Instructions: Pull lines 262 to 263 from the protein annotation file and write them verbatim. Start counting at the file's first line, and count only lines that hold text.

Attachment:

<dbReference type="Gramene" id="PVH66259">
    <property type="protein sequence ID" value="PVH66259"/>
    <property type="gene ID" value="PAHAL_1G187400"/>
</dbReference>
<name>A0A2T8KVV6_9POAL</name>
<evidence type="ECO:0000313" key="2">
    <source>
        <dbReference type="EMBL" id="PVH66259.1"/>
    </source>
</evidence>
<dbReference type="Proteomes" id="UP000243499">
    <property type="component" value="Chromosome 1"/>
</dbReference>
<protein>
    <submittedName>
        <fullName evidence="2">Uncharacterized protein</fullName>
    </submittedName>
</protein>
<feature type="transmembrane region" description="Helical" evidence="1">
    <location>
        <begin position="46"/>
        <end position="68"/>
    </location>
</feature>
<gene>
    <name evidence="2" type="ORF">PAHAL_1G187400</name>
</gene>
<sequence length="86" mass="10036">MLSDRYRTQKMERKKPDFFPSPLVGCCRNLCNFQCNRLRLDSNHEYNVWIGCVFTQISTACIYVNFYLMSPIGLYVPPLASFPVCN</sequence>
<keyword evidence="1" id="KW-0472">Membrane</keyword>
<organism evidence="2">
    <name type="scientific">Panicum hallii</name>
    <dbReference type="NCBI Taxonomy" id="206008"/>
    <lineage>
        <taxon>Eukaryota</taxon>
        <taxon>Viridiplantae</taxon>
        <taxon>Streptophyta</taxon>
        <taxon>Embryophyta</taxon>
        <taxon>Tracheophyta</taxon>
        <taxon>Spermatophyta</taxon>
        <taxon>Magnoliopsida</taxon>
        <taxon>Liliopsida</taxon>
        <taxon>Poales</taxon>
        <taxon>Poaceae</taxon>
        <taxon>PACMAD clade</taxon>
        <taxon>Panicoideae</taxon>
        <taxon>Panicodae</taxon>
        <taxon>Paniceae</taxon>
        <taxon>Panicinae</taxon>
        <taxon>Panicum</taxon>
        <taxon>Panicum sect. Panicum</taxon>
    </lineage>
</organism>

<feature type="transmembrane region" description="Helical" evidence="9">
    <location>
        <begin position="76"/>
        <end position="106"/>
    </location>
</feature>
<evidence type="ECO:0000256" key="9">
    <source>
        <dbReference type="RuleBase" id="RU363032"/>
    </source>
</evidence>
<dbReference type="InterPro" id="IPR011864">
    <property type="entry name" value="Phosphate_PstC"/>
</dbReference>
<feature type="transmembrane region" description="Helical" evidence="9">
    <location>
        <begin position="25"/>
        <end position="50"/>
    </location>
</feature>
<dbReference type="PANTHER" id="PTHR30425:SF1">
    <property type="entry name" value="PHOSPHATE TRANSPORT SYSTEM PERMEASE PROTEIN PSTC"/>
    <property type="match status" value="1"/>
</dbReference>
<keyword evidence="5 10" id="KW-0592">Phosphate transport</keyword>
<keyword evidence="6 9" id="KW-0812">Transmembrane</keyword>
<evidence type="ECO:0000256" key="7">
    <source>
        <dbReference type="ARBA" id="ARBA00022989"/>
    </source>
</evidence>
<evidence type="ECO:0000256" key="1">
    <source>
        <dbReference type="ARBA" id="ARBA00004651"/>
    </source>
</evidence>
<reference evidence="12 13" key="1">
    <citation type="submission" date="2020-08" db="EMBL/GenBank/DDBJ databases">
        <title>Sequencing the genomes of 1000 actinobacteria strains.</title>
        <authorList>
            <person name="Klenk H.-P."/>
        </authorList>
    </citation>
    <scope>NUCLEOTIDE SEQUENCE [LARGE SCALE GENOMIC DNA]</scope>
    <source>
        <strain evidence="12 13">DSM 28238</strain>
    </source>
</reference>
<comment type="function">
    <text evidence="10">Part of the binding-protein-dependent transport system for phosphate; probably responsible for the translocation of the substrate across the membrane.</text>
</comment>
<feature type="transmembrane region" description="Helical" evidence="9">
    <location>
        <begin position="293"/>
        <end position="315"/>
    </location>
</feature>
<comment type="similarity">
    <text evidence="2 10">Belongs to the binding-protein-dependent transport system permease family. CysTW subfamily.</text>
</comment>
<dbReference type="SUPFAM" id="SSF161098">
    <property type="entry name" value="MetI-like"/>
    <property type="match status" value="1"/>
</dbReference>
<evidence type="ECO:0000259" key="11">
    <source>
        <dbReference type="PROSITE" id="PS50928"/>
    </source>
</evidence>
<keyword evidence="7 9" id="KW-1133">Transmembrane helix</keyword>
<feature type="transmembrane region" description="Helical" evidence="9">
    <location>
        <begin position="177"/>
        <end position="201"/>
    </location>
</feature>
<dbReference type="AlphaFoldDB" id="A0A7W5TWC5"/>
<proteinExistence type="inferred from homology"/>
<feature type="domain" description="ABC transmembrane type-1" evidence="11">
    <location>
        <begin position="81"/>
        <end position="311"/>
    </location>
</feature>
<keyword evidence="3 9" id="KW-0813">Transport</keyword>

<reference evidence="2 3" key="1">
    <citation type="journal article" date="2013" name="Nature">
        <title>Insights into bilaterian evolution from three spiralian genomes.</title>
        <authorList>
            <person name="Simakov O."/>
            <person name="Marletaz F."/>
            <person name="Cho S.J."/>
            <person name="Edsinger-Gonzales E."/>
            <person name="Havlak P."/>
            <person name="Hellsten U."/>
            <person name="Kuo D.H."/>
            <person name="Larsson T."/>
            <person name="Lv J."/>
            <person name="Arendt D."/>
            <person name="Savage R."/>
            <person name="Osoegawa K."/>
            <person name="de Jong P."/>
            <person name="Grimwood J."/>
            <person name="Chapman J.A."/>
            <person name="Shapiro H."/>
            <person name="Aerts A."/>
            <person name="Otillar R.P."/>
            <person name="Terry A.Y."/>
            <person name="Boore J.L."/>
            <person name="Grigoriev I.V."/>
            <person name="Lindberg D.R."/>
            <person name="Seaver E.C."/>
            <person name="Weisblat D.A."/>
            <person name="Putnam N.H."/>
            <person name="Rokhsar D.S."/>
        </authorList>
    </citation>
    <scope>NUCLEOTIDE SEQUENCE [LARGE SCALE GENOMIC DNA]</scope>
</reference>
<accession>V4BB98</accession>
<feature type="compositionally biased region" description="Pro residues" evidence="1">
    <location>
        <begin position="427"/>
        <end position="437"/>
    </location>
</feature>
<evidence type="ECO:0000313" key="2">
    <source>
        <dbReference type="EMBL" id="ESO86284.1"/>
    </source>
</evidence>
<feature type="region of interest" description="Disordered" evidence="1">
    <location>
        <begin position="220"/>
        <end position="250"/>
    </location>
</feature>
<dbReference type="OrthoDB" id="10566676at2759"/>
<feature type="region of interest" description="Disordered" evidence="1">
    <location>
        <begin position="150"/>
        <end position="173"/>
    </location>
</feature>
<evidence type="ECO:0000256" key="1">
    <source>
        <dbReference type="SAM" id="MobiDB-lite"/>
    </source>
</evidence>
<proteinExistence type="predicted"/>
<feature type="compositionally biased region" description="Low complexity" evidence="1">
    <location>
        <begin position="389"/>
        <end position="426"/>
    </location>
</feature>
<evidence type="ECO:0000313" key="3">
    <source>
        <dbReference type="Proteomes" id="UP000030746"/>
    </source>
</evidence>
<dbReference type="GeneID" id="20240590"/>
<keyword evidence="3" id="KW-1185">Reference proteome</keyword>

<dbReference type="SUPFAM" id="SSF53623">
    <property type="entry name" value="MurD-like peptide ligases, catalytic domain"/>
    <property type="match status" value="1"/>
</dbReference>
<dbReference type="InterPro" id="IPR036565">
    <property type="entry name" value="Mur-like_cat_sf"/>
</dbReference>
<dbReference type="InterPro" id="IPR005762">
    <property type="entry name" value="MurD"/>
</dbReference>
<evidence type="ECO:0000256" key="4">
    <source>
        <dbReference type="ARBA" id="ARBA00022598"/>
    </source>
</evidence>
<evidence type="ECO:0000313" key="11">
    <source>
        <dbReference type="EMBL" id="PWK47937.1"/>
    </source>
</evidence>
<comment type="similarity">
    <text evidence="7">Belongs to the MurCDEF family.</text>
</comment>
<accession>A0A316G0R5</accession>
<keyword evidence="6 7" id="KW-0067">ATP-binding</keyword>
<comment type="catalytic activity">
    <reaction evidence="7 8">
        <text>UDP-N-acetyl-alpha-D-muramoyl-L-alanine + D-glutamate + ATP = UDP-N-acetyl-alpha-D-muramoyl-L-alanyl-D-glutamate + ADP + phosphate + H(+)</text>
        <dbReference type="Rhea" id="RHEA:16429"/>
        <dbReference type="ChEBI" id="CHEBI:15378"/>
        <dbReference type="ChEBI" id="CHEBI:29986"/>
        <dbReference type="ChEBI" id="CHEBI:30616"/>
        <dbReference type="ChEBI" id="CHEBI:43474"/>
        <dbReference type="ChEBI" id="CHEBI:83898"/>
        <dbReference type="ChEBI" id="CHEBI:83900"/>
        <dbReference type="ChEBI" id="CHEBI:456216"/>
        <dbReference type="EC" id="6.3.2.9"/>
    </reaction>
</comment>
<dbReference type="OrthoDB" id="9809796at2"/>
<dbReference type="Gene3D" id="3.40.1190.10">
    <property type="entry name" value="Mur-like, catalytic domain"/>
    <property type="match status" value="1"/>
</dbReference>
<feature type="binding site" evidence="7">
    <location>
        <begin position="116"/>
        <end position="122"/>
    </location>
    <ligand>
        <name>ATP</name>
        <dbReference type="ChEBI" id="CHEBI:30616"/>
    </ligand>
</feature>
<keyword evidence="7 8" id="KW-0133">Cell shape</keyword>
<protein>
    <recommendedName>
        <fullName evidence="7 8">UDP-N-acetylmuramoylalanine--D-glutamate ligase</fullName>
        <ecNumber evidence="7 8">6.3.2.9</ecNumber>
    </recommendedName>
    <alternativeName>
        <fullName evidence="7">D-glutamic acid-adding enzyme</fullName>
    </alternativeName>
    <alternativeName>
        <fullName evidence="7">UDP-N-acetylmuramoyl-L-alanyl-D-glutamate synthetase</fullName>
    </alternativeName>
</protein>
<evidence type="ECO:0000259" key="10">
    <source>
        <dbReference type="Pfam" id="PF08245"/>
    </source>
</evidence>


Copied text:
        <begin position="116"/>
        <end position="122"/>